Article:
Although many tumors regress in response to neoadjuvant chemotherapy, residual tumor cells are detected in most cancer patients post-treatment. These residual tumor cells are thought to remain dormant for years before resuming growth, resulting in tumor recurrence. Considering that recurrent tumors are most often responsible for patient mortality, there exists an urgent need to study signaling pathways that drive tumor dormancy/recurrence. We have developed an in vitro model of tumor dormancy/recurrence. Short-term exposure of tumor cells (breast or prostate) to chemotherapy at clinically relevant doses enriches for a dormant tumor cell population. Several days after removing chemotherapy, dormant tumor cells regain proliferative ability and establish colonies, resembling tumor recurrence. Tumor cells from “recurrent” colonies exhibit increased chemotherapy resistance, similar to the therapy resistance of recurrent tumors in cancer patients. Previous studies using long-term chemotherapy selection models identified acquired mutations that drive tumor resistance. In contrast, our short term chemotherapy exposure model enriches for a slow-cycling, dormant, chemo-resistant tumor cell sub-population that can resume growth after drug removal. Studying unique signaling pathways in dormant tumor cells enriched by short-term chemotherapy treatment is expected to identify novel therapeutic targets for preventing tumor recurrence.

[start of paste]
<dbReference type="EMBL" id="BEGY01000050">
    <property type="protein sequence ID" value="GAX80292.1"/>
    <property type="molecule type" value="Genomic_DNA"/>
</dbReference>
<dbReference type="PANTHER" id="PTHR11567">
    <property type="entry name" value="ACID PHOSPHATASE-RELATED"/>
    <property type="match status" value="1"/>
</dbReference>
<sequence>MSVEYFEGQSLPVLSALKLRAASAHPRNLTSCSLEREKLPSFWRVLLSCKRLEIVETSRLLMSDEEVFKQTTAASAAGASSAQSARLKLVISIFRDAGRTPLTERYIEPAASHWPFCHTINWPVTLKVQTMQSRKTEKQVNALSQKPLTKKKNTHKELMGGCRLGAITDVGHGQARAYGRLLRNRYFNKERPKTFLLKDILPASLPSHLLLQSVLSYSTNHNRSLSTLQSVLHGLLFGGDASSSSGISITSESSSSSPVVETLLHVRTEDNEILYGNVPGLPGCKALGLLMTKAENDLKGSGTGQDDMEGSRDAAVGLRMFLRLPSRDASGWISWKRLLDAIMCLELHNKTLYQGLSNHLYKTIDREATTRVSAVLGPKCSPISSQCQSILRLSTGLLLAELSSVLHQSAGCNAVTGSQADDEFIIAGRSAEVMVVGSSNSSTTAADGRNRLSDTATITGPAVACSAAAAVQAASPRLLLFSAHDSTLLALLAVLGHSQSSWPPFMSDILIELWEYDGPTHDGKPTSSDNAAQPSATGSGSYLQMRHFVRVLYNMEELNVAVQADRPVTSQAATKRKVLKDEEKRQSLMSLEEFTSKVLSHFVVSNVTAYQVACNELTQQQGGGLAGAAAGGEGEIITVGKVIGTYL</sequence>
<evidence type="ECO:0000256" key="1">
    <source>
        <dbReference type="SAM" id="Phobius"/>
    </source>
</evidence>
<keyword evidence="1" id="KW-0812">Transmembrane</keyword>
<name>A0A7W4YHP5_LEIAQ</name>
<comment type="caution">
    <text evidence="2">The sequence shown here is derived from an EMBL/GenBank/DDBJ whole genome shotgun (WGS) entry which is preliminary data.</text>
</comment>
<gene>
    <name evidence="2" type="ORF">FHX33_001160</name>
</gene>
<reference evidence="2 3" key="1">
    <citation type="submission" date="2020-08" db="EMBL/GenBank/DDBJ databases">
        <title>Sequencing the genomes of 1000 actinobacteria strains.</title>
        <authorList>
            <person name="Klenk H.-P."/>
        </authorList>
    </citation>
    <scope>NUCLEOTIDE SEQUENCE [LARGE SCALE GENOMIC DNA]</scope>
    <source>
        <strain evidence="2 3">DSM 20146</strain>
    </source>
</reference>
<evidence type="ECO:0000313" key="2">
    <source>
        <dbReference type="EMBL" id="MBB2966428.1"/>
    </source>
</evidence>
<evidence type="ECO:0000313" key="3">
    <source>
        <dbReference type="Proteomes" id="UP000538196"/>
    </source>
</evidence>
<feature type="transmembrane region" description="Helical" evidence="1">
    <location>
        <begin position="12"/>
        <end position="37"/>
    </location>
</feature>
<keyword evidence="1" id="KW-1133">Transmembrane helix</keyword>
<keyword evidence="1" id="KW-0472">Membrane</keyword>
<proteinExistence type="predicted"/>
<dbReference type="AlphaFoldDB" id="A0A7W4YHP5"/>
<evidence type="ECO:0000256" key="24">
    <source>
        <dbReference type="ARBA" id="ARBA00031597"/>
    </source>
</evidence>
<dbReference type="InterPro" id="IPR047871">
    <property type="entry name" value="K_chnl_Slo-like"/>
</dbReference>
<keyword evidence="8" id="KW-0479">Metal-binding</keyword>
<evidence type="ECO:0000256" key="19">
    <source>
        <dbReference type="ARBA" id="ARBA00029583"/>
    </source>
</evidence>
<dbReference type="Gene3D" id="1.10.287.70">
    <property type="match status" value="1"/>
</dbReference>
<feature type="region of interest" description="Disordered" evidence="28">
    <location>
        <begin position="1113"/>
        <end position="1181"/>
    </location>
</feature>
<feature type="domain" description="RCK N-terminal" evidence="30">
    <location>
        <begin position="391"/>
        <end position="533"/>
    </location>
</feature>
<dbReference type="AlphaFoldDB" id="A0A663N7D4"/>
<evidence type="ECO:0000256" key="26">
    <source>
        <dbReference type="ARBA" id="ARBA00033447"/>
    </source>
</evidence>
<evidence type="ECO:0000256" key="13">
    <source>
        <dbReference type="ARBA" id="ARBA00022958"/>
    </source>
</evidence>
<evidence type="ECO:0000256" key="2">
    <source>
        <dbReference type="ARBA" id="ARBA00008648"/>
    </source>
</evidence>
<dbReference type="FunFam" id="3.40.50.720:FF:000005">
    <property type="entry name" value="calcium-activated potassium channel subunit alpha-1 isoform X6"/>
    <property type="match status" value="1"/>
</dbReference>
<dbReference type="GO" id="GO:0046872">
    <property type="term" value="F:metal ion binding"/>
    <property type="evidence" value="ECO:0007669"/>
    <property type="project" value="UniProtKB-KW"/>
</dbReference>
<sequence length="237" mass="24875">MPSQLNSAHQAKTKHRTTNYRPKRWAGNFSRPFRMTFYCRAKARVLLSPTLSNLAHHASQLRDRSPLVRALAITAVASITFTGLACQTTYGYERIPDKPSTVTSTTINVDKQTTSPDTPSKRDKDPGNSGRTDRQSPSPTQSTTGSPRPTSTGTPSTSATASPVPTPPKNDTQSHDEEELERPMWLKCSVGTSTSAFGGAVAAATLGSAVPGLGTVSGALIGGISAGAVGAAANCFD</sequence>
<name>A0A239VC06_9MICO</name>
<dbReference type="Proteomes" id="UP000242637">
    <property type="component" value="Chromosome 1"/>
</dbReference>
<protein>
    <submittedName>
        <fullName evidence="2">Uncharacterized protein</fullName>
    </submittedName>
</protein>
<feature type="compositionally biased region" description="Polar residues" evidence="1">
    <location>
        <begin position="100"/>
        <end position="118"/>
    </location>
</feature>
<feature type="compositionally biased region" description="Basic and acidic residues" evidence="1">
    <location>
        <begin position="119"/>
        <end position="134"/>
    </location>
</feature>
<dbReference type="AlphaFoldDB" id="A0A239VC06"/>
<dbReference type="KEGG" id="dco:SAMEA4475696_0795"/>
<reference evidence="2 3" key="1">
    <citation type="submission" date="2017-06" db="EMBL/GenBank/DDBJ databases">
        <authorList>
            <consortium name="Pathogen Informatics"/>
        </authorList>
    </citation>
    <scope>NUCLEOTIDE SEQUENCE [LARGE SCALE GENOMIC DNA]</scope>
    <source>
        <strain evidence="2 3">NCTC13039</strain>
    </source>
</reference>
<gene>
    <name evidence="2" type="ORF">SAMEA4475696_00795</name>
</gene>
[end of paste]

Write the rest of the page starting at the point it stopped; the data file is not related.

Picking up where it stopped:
Introduction

Despite the apparent efficacy of chemotherapy in “shrinking” primary tumors, chemotherapy-resistant tumor cells are thought to contribute to future tumor recurrence, the leading cause of patient mortality [1]. The identification of proteins that confer chemotherapy resistance has historically relied on studies of signaling pathways supported by tumor cells subjected to long-term, high dose drug selection [2], [3]. These long-term selection models select for mutations/epigenetic modifications that result in acquired expression/activity of proteins involved in therapy resistance. The clinical relevance of these long term selection models remains controversial [4].